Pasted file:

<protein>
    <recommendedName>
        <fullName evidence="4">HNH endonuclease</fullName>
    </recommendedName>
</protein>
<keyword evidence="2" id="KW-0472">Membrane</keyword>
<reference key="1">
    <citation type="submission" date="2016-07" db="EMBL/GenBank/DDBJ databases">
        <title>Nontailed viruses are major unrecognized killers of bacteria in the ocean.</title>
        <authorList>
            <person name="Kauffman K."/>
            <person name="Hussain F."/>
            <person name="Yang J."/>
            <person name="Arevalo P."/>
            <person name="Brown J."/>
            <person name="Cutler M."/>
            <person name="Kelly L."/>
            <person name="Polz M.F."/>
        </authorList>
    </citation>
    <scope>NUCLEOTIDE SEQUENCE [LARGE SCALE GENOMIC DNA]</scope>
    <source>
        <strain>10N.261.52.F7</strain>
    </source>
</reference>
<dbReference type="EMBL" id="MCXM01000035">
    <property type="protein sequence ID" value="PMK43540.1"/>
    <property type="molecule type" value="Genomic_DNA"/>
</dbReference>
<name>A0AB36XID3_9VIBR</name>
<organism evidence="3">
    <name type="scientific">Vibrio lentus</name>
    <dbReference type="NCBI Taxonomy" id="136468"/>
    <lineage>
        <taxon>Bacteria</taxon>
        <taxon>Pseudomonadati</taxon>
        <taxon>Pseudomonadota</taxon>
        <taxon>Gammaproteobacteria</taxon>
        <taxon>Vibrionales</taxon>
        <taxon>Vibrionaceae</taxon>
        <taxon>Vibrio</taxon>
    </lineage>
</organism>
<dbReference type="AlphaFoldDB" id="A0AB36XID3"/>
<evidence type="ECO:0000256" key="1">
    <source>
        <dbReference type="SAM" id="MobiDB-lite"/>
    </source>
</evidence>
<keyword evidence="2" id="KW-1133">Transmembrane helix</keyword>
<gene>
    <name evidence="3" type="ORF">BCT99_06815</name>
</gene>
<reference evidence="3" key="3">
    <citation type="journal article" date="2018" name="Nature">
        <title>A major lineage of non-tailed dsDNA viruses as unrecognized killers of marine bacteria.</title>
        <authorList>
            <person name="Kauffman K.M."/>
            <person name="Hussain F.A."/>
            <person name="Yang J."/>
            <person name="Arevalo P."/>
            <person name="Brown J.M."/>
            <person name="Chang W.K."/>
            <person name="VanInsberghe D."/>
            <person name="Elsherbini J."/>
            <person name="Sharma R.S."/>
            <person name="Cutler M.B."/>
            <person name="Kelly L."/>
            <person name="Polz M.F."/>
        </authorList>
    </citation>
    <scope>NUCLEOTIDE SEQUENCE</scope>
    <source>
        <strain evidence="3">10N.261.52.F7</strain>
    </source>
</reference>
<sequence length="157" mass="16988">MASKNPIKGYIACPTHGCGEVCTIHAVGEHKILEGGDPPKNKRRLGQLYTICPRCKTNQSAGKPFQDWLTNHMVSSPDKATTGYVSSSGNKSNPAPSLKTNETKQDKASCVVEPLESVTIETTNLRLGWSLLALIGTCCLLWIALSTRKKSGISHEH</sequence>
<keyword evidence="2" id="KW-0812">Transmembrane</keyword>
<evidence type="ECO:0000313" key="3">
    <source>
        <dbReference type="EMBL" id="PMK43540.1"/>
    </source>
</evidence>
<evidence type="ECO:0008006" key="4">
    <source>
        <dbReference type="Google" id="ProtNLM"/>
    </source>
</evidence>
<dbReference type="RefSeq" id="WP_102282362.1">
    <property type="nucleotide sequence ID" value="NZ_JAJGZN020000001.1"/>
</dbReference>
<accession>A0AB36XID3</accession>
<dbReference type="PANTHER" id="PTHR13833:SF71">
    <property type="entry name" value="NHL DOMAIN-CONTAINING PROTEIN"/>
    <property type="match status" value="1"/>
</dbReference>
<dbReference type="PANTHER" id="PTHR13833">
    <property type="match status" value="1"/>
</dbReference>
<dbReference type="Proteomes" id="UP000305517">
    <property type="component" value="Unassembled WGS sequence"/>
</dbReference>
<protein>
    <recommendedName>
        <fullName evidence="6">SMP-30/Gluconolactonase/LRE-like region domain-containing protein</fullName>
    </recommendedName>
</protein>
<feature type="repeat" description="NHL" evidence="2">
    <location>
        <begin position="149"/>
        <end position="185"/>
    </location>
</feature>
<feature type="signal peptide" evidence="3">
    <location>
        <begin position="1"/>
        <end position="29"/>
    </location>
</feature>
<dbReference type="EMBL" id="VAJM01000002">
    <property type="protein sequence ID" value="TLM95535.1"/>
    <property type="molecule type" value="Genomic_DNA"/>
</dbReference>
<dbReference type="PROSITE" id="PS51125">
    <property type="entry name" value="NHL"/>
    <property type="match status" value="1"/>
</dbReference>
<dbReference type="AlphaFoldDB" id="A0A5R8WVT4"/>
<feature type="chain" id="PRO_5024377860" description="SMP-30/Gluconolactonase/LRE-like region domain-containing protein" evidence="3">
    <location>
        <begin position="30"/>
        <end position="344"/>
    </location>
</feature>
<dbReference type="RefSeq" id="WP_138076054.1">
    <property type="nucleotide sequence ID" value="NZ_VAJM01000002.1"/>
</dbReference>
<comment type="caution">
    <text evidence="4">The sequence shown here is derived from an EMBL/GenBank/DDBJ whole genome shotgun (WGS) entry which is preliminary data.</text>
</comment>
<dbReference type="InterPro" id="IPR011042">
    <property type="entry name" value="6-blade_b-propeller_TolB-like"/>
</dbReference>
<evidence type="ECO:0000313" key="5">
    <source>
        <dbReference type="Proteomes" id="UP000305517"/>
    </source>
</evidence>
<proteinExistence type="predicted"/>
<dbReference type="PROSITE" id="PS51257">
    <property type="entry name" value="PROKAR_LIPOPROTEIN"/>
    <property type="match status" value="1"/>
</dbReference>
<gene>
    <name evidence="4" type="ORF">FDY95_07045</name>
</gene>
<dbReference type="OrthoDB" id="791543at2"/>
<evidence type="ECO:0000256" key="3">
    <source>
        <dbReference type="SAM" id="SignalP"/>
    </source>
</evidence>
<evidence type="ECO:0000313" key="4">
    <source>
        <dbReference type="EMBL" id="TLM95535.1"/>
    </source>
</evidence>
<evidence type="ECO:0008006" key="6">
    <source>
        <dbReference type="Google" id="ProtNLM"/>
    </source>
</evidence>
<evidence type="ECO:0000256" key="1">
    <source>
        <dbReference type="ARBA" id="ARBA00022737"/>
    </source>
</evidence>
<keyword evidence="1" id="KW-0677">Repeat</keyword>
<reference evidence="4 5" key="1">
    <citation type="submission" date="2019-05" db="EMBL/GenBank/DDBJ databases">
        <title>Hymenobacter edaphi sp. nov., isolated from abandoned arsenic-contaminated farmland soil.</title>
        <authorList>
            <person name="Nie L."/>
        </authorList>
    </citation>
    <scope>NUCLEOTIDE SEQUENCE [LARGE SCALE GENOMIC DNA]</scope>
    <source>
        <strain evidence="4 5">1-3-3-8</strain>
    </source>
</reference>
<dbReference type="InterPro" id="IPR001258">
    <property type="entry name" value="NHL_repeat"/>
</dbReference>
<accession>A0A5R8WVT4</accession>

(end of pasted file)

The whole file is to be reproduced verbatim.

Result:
<protein>
    <recommendedName>
        <fullName evidence="4">HNH endonuclease</fullName>
    </recommendedName>
</protein>
<keyword evidence="2" id="KW-0472">Membrane</keyword>
<reference key="1">
    <citation type="submission" date="2016-07" db="EMBL/GenBank/DDBJ databases">
        <title>Nontailed viruses are major unrecognized killers of bacteria in the ocean.</title>
        <authorList>
            <person name="Kauffman K."/>
            <person name="Hussain F."/>
            <person name="Yang J."/>
            <person name="Arevalo P."/>
            <person name="Brown J."/>
            <person name="Cutler M."/>
            <person name="Kelly L."/>
            <person name="Polz M.F."/>
        </authorList>
    </citation>
    <scope>NUCLEOTIDE SEQUENCE [LARGE SCALE GENOMIC DNA]</scope>
    <source>
        <strain>10N.261.52.F7</strain>
    </source>
</reference>
<dbReference type="EMBL" id="MCXM01000035">
    <property type="protein sequence ID" value="PMK43540.1"/>
    <property type="molecule type" value="Genomic_DNA"/>
</dbReference>
<name>A0AB36XID3_9VIBR</name>
<organism evidence="3">
    <name type="scientific">Vibrio lentus</name>
    <dbReference type="NCBI Taxonomy" id="136468"/>
    <lineage>
        <taxon>Bacteria</taxon>
        <taxon>Pseudomonadati</taxon>
        <taxon>Pseudomonadota</taxon>
        <taxon>Gammaproteobacteria</taxon>
        <taxon>Vibrionales</taxon>
        <taxon>Vibrionaceae</taxon>
        <taxon>Vibrio</taxon>
    </lineage>
</organism>
<dbReference type="AlphaFoldDB" id="A0AB36XID3"/>
<evidence type="ECO:0000256" key="1">
    <source>
        <dbReference type="SAM" id="MobiDB-lite"/>
    </source>
</evidence>
<keyword evidence="2" id="KW-1133">Transmembrane helix</keyword>
<gene>
    <name evidence="3" type="ORF">BCT99_06815</name>
</gene>
<reference evidence="3" key="3">
    <citation type="journal article" date="2018" name="Nature">
        <title>A major lineage of non-tailed dsDNA viruses as unrecognized killers of marine bacteria.</title>
        <authorList>
            <person name="Kauffman K.M."/>
            <person name="Hussain F.A."/>
            <person name="Yang J."/>
            <person name="Arevalo P."/>
            <person name="Brown J.M."/>
            <person name="Chang W.K."/>
            <person name="VanInsberghe D."/>
            <person name="Elsherbini J."/>
            <person name="Sharma R.S."/>
            <person name="Cutler M.B."/>
            <person name="Kelly L."/>
            <person name="Polz M.F."/>
        </authorList>
    </citation>
    <scope>NUCLEOTIDE SEQUENCE</scope>
    <source>
        <strain evidence="3">10N.261.52.F7</strain>
    </source>
</reference>
<sequence length="157" mass="16988">MASKNPIKGYIACPTHGCGEVCTIHAVGEHKILEGGDPPKNKRRLGQLYTICPRCKTNQSAGKPFQDWLTNHMVSSPDKATTGYVSSSGNKSNPAPSLKTNETKQDKASCVVEPLESVTIETTNLRLGWSLLALIGTCCLLWIALSTRKKSGISHEH</sequence>
<keyword evidence="2" id="KW-0812">Transmembrane</keyword>
<evidence type="ECO:0000313" key="3">
    <source>
        <dbReference type="EMBL" id="PMK43540.1"/>
    </source>
</evidence>
<evidence type="ECO:0008006" key="4">
    <source>
        <dbReference type="Google" id="ProtNLM"/>
    </source>
</evidence>
<dbReference type="RefSeq" id="WP_102282362.1">
    <property type="nucleotide sequence ID" value="NZ_JAJGZN020000001.1"/>
</dbReference>
<accession>A0AB36XID3</accession>
<dbReference type="PANTHER" id="PTHR13833:SF71">
    <property type="entry name" value="NHL DOMAIN-CONTAINING PROTEIN"/>
    <property type="match status" value="1"/>
</dbReference>
<dbReference type="PANTHER" id="PTHR13833">
    <property type="match status" value="1"/>
</dbReference>
<dbReference type="Proteomes" id="UP000305517">
    <property type="component" value="Unassembled WGS sequence"/>
</dbReference>
<protein>
    <recommendedName>
        <fullName evidence="6">SMP-30/Gluconolactonase/LRE-like region domain-containing protein</fullName>
    </recommendedName>
</protein>
<feature type="repeat" description="NHL" evidence="2">
    <location>
        <begin position="149"/>
        <end position="185"/>
    </location>
</feature>
<feature type="signal peptide" evidence="3">
    <location>
        <begin position="1"/>
        <end position="29"/>
    </location>
</feature>
<dbReference type="EMBL" id="VAJM01000002">
    <property type="protein sequence ID" value="TLM95535.1"/>
    <property type="molecule type" value="Genomic_DNA"/>
</dbReference>
<dbReference type="PROSITE" id="PS51125">
    <property type="entry name" value="NHL"/>
    <property type="match status" value="1"/>
</dbReference>
<dbReference type="AlphaFoldDB" id="A0A5R8WVT4"/>
<feature type="chain" id="PRO_5024377860" description="SMP-30/Gluconolactonase/LRE-like region domain-containing protein" evidence="3">
    <location>
        <begin position="30"/>
        <end position="344"/>
    </location>
</feature>
<dbReference type="RefSeq" id="WP_138076054.1">
    <property type="nucleotide sequence ID" value="NZ_VAJM01000002.1"/>
</dbReference>
<comment type="caution">
    <text evidence="4">The sequence shown here is derived from an EMBL/GenBank/DDBJ whole genome shotgun (WGS) entry which is preliminary data.</text>
</comment>
<dbReference type="InterPro" id="IPR011042">
    <property type="entry name" value="6-blade_b-propeller_TolB-like"/>
</dbReference>
<evidence type="ECO:0000313" key="5">
    <source>
        <dbReference type="Proteomes" id="UP000305517"/>
    </source>
</evidence>
<proteinExistence type="predicted"/>
<dbReference type="PROSITE" id="PS51257">
    <property type="entry name" value="PROKAR_LIPOPROTEIN"/>
    <property type="match status" value="1"/>
</dbReference>
<gene>
    <name evidence="4" type="ORF">FDY95_07045</name>
</gene>
<dbReference type="OrthoDB" id="791543at2"/>
<evidence type="ECO:0000256" key="3">
    <source>
        <dbReference type="SAM" id="SignalP"/>
    </source>
</evidence>
<evidence type="ECO:0000313" key="4">
    <source>
        <dbReference type="EMBL" id="TLM95535.1"/>
    </source>
</evidence>
<evidence type="ECO:0008006" key="6">
    <source>
        <dbReference type="Google" id="ProtNLM"/>
    </source>
</evidence>
<evidence type="ECO:0000256" key="1">
    <source>
        <dbReference type="ARBA" id="ARBA00022737"/>
    </source>
</evidence>
<keyword evidence="1" id="KW-0677">Repeat</keyword>
<reference evidence="4 5" key="1">
    <citation type="submission" date="2019-05" db="EMBL/GenBank/DDBJ databases">
        <title>Hymenobacter edaphi sp. nov., isolated from abandoned arsenic-contaminated farmland soil.</title>
        <authorList>
            <person name="Nie L."/>
        </authorList>
    </citation>
    <scope>NUCLEOTIDE SEQUENCE [LARGE SCALE GENOMIC DNA]</scope>
    <source>
        <strain evidence="4 5">1-3-3-8</strain>
    </source>
</reference>
<dbReference type="InterPro" id="IPR001258">
    <property type="entry name" value="NHL_repeat"/>
</dbReference>
<accession>A0A5R8WVT4</accession>